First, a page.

Sapphire ATI Radeon HD 5670 1GB Video Card Review

Testing – Gaming
Keep in mind that the Radeon HD 5670 is not a gaming card. It is a mainstream graphics card, which traditionally have meant graphics better than onboard, but not capable of any kind of decent gaming. The Radeon HD 4670 did a better-than-expected job of gaming, and even gave some AA goodness if you could handle FPS in the mid-20s. (Crysis) With the improved performance we saw in the Futuremark testing, we should expect the same increases in gaming.

Crysis: Though over two years old now, Crysis is still my favorite gaming benchmark. I’ve found no other game that pushes the processor and memory so much, and still is very VGA intensive. The Radeon HD 4670 performed surprisingly well with Crysis, and I expect no less from the HD 5670. The extra memory should make a difference here too. I used the Crysis Benchmark Tool by Boris Vergiza, settings were Medium, 2 x AA, GPU benchmark, DX10, 64-bit, 1280 x 1024.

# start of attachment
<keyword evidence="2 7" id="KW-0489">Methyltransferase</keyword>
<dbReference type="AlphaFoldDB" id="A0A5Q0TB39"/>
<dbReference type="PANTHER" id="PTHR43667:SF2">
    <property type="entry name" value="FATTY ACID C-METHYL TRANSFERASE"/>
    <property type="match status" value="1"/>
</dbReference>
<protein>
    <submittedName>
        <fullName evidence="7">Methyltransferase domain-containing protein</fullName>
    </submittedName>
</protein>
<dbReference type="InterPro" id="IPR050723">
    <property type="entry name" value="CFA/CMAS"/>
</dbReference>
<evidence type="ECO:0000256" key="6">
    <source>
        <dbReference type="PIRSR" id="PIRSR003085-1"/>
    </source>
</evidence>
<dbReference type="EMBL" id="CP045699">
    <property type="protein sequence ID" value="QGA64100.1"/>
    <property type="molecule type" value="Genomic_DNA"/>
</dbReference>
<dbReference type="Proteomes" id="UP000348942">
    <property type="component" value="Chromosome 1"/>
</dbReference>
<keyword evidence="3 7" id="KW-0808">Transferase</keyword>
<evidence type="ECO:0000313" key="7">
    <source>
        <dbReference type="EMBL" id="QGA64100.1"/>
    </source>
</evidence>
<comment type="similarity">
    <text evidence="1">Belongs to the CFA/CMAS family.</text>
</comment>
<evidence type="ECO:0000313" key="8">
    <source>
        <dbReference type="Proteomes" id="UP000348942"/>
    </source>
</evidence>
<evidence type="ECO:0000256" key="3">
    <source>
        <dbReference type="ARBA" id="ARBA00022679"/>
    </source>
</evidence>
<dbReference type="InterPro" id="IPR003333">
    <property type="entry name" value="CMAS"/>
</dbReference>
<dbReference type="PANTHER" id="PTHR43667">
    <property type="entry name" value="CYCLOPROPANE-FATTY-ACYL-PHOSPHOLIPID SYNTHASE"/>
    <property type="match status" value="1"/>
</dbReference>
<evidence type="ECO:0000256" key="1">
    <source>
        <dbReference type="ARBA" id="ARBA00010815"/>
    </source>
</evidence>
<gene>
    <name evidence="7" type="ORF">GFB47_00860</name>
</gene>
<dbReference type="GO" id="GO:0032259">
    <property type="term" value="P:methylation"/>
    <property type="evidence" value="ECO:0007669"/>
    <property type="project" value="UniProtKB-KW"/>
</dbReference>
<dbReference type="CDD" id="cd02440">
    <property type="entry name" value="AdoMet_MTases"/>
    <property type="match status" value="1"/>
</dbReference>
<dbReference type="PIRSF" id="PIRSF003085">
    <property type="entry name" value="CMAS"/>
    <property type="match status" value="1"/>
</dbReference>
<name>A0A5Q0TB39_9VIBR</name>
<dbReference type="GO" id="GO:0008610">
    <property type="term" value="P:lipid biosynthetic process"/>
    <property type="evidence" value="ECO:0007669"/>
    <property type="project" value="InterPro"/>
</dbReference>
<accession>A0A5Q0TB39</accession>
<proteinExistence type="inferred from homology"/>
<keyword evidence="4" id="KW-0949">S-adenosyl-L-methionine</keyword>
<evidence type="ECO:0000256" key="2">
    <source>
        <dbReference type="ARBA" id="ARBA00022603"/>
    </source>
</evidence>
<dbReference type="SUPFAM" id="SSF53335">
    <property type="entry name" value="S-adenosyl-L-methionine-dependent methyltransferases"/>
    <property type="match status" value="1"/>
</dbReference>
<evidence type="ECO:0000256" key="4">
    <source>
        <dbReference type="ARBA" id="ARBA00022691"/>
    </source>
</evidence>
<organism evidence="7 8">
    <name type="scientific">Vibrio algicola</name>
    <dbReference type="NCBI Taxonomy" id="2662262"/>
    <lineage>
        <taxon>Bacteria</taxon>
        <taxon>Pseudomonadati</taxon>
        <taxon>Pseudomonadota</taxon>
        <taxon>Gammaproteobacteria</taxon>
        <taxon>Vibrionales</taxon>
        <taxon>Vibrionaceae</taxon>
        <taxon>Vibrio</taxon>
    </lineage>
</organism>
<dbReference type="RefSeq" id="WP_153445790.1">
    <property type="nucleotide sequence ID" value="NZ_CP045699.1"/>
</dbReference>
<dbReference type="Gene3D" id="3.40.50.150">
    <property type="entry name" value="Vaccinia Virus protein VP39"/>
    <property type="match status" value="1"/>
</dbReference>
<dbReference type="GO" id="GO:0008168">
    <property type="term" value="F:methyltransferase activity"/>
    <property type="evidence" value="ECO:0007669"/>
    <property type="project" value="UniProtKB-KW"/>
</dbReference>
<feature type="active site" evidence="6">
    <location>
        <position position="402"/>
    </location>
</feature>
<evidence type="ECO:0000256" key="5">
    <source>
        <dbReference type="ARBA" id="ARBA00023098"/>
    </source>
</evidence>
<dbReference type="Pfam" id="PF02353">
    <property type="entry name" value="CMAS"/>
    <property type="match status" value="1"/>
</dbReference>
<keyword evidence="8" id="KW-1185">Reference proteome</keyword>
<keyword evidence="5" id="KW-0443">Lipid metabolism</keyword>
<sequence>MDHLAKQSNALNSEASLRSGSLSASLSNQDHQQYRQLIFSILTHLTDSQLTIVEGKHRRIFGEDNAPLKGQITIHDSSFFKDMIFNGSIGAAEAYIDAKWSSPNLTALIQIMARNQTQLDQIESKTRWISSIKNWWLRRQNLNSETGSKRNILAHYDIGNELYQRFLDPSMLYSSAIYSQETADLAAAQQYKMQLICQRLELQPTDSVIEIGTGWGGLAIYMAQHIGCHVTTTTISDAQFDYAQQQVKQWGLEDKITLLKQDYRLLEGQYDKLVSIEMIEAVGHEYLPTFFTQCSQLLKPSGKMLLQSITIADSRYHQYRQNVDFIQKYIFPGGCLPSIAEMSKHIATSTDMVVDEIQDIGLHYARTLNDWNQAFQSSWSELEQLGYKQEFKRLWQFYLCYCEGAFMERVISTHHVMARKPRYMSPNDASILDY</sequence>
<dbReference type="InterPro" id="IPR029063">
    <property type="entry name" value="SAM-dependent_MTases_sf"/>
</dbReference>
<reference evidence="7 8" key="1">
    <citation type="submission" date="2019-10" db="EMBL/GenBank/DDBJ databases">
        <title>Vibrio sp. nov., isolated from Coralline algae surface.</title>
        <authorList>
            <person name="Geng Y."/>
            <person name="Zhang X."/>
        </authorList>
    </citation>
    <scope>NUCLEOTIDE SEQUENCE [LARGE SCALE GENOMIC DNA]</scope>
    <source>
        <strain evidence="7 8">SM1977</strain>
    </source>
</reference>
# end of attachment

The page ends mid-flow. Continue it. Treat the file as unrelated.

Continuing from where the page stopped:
I also ran Crysis in my earlier testing at no AA. I thought that I’d do that with the HD 5670 too, since I still feel that one shouldn’t expect to be able to run AA successfully with a sub-$100 video card. I used the same settings as above but with no AA.

PT Boats: Knights of the Sea: I like the PT Boats benchmark because there are some hard camera angle changes in the video that really pushes the GPU. Like Crysis, the benchmark prefers a powerful system with a strong video card. The HD 4670 did ok but marginal, let’s see how the HD 5670 does. I used the standalone benchmark, settings were Medium, 2 x AA, 1280 x 1024.

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